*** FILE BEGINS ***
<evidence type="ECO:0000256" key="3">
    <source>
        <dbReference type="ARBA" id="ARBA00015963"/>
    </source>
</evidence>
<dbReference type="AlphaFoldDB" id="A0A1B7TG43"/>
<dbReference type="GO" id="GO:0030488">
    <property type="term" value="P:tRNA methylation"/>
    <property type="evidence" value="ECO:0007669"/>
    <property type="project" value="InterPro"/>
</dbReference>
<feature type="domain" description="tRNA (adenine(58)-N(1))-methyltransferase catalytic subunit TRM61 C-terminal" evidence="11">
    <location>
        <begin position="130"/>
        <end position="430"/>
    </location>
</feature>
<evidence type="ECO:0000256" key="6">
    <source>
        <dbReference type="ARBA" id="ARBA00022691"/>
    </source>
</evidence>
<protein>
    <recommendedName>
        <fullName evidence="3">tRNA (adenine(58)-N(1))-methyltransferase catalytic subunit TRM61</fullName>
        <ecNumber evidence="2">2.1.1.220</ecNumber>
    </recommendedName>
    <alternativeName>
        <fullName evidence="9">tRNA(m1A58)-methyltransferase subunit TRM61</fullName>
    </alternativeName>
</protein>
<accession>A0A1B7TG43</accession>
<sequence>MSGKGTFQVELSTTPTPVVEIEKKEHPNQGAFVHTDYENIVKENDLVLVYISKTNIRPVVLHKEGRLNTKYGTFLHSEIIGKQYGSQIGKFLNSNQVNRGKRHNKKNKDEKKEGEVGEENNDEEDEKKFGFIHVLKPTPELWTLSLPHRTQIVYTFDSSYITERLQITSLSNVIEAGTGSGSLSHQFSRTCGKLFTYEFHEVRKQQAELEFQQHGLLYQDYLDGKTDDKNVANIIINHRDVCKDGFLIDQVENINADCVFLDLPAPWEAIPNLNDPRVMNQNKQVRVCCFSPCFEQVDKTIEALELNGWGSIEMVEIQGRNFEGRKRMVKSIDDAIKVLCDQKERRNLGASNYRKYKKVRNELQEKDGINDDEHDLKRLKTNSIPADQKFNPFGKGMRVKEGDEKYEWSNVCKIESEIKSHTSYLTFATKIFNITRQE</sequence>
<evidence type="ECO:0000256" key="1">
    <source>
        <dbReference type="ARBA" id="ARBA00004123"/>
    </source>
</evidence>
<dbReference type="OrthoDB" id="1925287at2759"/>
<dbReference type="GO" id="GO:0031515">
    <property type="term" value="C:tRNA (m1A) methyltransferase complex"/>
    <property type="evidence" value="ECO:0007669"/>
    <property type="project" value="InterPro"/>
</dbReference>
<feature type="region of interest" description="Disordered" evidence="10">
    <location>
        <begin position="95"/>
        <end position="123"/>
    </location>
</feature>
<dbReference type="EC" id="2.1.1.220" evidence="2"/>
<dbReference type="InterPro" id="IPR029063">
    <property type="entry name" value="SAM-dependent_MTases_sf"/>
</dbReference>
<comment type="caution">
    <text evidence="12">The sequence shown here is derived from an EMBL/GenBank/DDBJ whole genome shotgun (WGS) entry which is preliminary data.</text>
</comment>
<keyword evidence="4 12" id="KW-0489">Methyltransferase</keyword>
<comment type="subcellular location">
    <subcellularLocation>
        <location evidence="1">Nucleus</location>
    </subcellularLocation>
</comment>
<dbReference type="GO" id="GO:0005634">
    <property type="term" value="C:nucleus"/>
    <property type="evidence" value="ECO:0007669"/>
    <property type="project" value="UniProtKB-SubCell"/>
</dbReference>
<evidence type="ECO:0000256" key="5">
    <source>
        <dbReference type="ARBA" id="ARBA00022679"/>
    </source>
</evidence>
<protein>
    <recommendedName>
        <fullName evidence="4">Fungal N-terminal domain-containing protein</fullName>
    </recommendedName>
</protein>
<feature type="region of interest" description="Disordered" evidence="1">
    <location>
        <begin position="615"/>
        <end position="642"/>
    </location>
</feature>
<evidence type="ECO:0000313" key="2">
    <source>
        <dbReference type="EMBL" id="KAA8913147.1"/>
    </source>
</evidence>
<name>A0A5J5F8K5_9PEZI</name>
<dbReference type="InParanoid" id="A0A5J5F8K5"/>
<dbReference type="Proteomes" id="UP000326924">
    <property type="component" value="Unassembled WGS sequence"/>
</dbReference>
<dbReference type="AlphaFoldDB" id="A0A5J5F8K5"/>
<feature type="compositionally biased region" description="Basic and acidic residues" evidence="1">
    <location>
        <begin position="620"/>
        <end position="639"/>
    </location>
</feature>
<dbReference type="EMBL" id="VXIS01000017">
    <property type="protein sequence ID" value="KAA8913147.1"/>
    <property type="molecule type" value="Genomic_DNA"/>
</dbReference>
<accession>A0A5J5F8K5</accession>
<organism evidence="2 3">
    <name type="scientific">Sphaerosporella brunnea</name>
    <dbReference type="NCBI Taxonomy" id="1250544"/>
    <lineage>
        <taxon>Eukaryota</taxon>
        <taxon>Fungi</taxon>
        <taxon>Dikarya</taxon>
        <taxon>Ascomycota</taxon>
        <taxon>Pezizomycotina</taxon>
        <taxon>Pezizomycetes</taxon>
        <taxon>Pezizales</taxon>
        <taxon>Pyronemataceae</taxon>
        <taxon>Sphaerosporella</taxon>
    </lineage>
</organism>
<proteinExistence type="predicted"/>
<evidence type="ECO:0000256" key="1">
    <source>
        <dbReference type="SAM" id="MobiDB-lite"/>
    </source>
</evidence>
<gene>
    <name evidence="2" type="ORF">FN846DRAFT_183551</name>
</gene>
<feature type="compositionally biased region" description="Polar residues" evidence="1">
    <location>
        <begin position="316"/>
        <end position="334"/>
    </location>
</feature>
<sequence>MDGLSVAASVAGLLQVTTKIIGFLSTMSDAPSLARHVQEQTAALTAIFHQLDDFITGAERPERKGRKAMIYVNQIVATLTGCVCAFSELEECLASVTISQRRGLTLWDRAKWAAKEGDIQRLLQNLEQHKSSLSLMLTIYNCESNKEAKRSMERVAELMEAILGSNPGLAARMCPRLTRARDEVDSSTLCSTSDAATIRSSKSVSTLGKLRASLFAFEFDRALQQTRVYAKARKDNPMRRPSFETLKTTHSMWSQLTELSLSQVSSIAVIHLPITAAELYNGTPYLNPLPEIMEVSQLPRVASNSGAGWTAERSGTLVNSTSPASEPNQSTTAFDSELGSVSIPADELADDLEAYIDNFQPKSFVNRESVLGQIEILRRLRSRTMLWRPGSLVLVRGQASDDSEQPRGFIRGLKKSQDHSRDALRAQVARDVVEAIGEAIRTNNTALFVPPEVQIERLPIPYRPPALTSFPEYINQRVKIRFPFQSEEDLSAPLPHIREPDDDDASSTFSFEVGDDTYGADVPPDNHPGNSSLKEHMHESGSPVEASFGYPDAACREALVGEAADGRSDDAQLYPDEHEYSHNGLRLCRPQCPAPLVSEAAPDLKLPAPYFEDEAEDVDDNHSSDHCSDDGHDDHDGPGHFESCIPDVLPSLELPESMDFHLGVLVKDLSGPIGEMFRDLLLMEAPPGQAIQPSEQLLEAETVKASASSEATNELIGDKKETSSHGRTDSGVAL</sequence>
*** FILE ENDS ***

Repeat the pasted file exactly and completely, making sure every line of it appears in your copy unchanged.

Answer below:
<evidence type="ECO:0000256" key="3">
    <source>
        <dbReference type="ARBA" id="ARBA00015963"/>
    </source>
</evidence>
<dbReference type="AlphaFoldDB" id="A0A1B7TG43"/>
<dbReference type="GO" id="GO:0030488">
    <property type="term" value="P:tRNA methylation"/>
    <property type="evidence" value="ECO:0007669"/>
    <property type="project" value="InterPro"/>
</dbReference>
<feature type="domain" description="tRNA (adenine(58)-N(1))-methyltransferase catalytic subunit TRM61 C-terminal" evidence="11">
    <location>
        <begin position="130"/>
        <end position="430"/>
    </location>
</feature>
<evidence type="ECO:0000256" key="6">
    <source>
        <dbReference type="ARBA" id="ARBA00022691"/>
    </source>
</evidence>
<protein>
    <recommendedName>
        <fullName evidence="3">tRNA (adenine(58)-N(1))-methyltransferase catalytic subunit TRM61</fullName>
        <ecNumber evidence="2">2.1.1.220</ecNumber>
    </recommendedName>
    <alternativeName>
        <fullName evidence="9">tRNA(m1A58)-methyltransferase subunit TRM61</fullName>
    </alternativeName>
</protein>
<accession>A0A1B7TG43</accession>
<sequence>MSGKGTFQVELSTTPTPVVEIEKKEHPNQGAFVHTDYENIVKENDLVLVYISKTNIRPVVLHKEGRLNTKYGTFLHSEIIGKQYGSQIGKFLNSNQVNRGKRHNKKNKDEKKEGEVGEENNDEEDEKKFGFIHVLKPTPELWTLSLPHRTQIVYTFDSSYITERLQITSLSNVIEAGTGSGSLSHQFSRTCGKLFTYEFHEVRKQQAELEFQQHGLLYQDYLDGKTDDKNVANIIINHRDVCKDGFLIDQVENINADCVFLDLPAPWEAIPNLNDPRVMNQNKQVRVCCFSPCFEQVDKTIEALELNGWGSIEMVEIQGRNFEGRKRMVKSIDDAIKVLCDQKERRNLGASNYRKYKKVRNELQEKDGINDDEHDLKRLKTNSIPADQKFNPFGKGMRVKEGDEKYEWSNVCKIESEIKSHTSYLTFATKIFNITRQE</sequence>
<evidence type="ECO:0000256" key="1">
    <source>
        <dbReference type="ARBA" id="ARBA00004123"/>
    </source>
</evidence>
<dbReference type="OrthoDB" id="1925287at2759"/>
<dbReference type="GO" id="GO:0031515">
    <property type="term" value="C:tRNA (m1A) methyltransferase complex"/>
    <property type="evidence" value="ECO:0007669"/>
    <property type="project" value="InterPro"/>
</dbReference>
<feature type="region of interest" description="Disordered" evidence="10">
    <location>
        <begin position="95"/>
        <end position="123"/>
    </location>
</feature>
<dbReference type="EC" id="2.1.1.220" evidence="2"/>
<dbReference type="InterPro" id="IPR029063">
    <property type="entry name" value="SAM-dependent_MTases_sf"/>
</dbReference>
<comment type="caution">
    <text evidence="12">The sequence shown here is derived from an EMBL/GenBank/DDBJ whole genome shotgun (WGS) entry which is preliminary data.</text>
</comment>
<keyword evidence="4 12" id="KW-0489">Methyltransferase</keyword>
<comment type="subcellular location">
    <subcellularLocation>
        <location evidence="1">Nucleus</location>
    </subcellularLocation>
</comment>
<dbReference type="GO" id="GO:0005634">
    <property type="term" value="C:nucleus"/>
    <property type="evidence" value="ECO:0007669"/>
    <property type="project" value="UniProtKB-SubCell"/>
</dbReference>
<evidence type="ECO:0000256" key="5">
    <source>
        <dbReference type="ARBA" id="ARBA00022679"/>
    </source>
</evidence>
<protein>
    <recommendedName>
        <fullName evidence="4">Fungal N-terminal domain-containing protein</fullName>
    </recommendedName>
</protein>
<feature type="region of interest" description="Disordered" evidence="1">
    <location>
        <begin position="615"/>
        <end position="642"/>
    </location>
</feature>
<evidence type="ECO:0000313" key="2">
    <source>
        <dbReference type="EMBL" id="KAA8913147.1"/>
    </source>
</evidence>
<name>A0A5J5F8K5_9PEZI</name>
<dbReference type="InParanoid" id="A0A5J5F8K5"/>
<dbReference type="Proteomes" id="UP000326924">
    <property type="component" value="Unassembled WGS sequence"/>
</dbReference>
<dbReference type="AlphaFoldDB" id="A0A5J5F8K5"/>
<feature type="compositionally biased region" description="Basic and acidic residues" evidence="1">
    <location>
        <begin position="620"/>
        <end position="639"/>
    </location>
</feature>
<dbReference type="EMBL" id="VXIS01000017">
    <property type="protein sequence ID" value="KAA8913147.1"/>
    <property type="molecule type" value="Genomic_DNA"/>
</dbReference>
<accession>A0A5J5F8K5</accession>
<organism evidence="2 3">
    <name type="scientific">Sphaerosporella brunnea</name>
    <dbReference type="NCBI Taxonomy" id="1250544"/>
    <lineage>
        <taxon>Eukaryota</taxon>
        <taxon>Fungi</taxon>
        <taxon>Dikarya</taxon>
        <taxon>Ascomycota</taxon>
        <taxon>Pezizomycotina</taxon>
        <taxon>Pezizomycetes</taxon>
        <taxon>Pezizales</taxon>
        <taxon>Pyronemataceae</taxon>
        <taxon>Sphaerosporella</taxon>
    </lineage>
</organism>
<proteinExistence type="predicted"/>
<evidence type="ECO:0000256" key="1">
    <source>
        <dbReference type="SAM" id="MobiDB-lite"/>
    </source>
</evidence>
<gene>
    <name evidence="2" type="ORF">FN846DRAFT_183551</name>
</gene>
<feature type="compositionally biased region" description="Polar residues" evidence="1">
    <location>
        <begin position="316"/>
        <end position="334"/>
    </location>
</feature>
<sequence>MDGLSVAASVAGLLQVTTKIIGFLSTMSDAPSLARHVQEQTAALTAIFHQLDDFITGAERPERKGRKAMIYVNQIVATLTGCVCAFSELEECLASVTISQRRGLTLWDRAKWAAKEGDIQRLLQNLEQHKSSLSLMLTIYNCESNKEAKRSMERVAELMEAILGSNPGLAARMCPRLTRARDEVDSSTLCSTSDAATIRSSKSVSTLGKLRASLFAFEFDRALQQTRVYAKARKDNPMRRPSFETLKTTHSMWSQLTELSLSQVSSIAVIHLPITAAELYNGTPYLNPLPEIMEVSQLPRVASNSGAGWTAERSGTLVNSTSPASEPNQSTTAFDSELGSVSIPADELADDLEAYIDNFQPKSFVNRESVLGQIEILRRLRSRTMLWRPGSLVLVRGQASDDSEQPRGFIRGLKKSQDHSRDALRAQVARDVVEAIGEAIRTNNTALFVPPEVQIERLPIPYRPPALTSFPEYINQRVKIRFPFQSEEDLSAPLPHIREPDDDDASSTFSFEVGDDTYGADVPPDNHPGNSSLKEHMHESGSPVEASFGYPDAACREALVGEAADGRSDDAQLYPDEHEYSHNGLRLCRPQCPAPLVSEAAPDLKLPAPYFEDEAEDVDDNHSSDHCSDDGHDDHDGPGHFESCIPDVLPSLELPESMDFHLGVLVKDLSGPIGEMFRDLLLMEAPPGQAIQPSEQLLEAETVKASASSEATNELIGDKKETSSHGRTDSGVAL</sequence>